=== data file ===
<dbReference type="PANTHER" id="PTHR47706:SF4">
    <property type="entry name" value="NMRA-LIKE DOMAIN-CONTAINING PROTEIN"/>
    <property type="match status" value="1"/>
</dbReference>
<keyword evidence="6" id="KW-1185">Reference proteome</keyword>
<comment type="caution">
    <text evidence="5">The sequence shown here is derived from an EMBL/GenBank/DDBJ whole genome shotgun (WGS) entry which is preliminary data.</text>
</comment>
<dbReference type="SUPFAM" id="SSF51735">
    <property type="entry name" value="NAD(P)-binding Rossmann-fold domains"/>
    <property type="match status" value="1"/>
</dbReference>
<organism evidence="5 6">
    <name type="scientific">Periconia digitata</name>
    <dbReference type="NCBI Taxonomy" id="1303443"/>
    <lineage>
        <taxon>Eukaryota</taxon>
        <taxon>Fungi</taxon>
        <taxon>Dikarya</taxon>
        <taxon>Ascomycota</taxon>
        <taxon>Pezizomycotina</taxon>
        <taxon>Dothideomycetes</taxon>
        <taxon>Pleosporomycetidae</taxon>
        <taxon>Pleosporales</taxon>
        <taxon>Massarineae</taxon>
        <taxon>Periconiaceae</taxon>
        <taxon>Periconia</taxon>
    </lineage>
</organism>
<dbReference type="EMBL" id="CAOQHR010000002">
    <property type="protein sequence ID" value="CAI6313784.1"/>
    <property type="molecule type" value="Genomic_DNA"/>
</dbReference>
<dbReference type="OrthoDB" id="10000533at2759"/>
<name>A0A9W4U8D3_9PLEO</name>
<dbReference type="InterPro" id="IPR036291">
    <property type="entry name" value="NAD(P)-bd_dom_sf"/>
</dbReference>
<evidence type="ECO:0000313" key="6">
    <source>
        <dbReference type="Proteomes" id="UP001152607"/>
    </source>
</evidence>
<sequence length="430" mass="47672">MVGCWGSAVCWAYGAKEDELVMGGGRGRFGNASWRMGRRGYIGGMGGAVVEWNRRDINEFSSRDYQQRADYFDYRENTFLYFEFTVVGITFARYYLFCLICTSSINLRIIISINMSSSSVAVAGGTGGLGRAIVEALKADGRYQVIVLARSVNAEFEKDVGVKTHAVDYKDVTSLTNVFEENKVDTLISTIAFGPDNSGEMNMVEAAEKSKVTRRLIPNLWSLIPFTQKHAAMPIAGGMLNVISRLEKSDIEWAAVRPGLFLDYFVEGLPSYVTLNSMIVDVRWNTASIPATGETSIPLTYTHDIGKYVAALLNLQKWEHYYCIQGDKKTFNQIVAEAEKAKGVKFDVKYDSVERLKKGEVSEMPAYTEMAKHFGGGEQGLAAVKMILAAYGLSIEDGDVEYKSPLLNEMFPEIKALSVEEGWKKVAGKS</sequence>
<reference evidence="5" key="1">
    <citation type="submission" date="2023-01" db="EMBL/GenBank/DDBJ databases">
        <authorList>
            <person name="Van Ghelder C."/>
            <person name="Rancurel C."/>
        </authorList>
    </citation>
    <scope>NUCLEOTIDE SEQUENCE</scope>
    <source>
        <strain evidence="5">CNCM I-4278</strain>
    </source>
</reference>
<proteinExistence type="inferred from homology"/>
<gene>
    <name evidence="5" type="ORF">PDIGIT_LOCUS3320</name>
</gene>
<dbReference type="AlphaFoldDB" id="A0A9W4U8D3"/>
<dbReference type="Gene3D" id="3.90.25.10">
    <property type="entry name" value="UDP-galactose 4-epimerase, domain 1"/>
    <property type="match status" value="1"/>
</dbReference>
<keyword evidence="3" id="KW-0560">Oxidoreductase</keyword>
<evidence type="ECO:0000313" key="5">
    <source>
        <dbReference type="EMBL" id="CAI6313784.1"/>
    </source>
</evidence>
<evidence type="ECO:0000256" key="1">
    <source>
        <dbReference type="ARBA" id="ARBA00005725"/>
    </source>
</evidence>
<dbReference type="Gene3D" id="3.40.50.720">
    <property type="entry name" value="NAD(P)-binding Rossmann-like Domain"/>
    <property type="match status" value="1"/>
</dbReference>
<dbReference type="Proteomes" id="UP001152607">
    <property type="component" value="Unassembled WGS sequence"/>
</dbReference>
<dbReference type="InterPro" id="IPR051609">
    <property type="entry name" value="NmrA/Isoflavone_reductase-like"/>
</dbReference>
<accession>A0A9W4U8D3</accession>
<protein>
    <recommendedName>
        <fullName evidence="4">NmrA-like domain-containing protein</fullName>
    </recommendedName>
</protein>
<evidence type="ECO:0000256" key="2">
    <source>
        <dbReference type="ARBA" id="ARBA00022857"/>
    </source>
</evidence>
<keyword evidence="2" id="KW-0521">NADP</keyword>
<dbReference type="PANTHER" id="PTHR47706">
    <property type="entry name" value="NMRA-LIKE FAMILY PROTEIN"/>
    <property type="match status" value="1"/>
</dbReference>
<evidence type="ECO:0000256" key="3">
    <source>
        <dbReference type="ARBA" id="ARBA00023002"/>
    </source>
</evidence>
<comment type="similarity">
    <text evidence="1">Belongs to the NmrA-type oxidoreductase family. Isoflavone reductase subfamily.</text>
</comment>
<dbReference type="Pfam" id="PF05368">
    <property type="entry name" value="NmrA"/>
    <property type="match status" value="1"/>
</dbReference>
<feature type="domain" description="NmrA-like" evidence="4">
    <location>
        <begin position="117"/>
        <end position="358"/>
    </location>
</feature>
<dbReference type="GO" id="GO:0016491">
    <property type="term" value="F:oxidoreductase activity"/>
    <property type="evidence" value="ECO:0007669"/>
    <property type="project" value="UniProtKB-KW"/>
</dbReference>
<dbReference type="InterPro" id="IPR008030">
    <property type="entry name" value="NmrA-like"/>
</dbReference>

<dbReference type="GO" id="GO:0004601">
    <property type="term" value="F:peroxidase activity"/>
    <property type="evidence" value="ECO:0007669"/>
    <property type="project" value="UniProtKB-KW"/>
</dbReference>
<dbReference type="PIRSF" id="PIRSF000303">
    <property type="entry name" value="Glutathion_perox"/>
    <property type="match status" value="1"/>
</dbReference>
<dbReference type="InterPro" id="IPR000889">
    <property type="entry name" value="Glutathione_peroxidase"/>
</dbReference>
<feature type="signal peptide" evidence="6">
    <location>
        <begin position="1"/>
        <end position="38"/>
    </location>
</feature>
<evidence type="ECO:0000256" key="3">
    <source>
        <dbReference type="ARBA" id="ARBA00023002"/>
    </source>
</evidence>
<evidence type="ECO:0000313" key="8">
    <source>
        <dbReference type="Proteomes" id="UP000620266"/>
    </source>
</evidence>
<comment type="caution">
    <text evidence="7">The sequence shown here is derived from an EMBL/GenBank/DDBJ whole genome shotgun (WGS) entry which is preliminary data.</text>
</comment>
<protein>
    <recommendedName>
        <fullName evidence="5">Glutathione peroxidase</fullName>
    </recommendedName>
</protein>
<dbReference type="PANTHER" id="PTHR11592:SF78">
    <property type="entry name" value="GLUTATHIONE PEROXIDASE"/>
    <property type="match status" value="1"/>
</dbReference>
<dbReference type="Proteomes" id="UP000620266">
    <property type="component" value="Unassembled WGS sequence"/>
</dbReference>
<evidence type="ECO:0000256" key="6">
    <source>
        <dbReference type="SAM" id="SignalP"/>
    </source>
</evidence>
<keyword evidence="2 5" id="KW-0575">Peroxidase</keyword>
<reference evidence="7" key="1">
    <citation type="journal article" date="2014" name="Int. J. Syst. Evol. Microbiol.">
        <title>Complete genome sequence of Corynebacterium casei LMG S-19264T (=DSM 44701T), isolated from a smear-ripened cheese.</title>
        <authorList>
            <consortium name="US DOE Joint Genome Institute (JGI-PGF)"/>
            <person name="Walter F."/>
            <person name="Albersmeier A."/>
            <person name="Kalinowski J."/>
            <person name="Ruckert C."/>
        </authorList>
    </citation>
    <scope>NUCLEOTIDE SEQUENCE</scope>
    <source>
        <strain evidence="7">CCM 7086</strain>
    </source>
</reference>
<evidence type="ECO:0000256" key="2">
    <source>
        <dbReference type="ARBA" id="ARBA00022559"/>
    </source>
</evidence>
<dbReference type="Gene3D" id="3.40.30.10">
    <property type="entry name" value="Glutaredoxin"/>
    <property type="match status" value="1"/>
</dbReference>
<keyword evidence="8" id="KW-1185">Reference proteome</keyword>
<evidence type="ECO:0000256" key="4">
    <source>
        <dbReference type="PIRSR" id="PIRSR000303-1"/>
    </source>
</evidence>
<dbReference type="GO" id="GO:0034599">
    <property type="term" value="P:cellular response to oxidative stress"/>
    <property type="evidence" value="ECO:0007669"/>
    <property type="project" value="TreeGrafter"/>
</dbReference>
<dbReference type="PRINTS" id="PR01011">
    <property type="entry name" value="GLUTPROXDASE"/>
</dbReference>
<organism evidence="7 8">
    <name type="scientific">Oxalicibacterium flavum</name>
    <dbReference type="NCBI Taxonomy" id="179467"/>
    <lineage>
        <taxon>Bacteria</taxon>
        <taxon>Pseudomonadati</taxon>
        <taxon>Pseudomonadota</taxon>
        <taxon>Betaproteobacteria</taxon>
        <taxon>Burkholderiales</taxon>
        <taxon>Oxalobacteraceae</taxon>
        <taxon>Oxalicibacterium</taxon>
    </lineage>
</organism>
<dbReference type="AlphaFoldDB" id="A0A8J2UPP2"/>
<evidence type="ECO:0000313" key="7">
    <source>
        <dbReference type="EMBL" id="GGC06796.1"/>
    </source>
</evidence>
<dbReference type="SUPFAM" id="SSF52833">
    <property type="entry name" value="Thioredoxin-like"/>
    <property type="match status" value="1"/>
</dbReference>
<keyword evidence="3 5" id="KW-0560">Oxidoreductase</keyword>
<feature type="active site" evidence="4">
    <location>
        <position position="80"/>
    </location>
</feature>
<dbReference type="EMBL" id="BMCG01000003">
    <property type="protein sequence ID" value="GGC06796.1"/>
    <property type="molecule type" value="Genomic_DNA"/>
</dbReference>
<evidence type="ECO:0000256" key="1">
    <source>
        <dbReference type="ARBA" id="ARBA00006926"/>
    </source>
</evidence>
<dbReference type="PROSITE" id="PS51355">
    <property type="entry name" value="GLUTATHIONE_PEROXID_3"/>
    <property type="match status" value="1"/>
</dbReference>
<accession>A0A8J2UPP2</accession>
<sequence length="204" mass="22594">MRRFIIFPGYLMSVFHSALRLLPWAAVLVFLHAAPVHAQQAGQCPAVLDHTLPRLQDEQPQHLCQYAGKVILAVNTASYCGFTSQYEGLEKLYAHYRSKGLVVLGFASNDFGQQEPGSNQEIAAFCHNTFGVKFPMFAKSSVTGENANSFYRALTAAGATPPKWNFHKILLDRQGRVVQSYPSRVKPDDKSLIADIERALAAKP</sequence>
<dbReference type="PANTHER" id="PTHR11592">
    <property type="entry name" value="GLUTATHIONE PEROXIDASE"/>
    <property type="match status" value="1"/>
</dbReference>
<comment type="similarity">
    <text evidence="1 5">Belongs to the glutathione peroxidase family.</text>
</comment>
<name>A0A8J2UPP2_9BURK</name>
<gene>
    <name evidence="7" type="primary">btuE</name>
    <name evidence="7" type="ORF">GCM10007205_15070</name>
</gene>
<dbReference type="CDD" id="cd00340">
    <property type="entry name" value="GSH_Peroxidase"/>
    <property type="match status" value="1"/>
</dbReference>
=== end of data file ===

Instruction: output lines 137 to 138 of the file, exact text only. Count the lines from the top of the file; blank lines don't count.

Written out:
</dbReference>
<dbReference type="InterPro" id="IPR000889">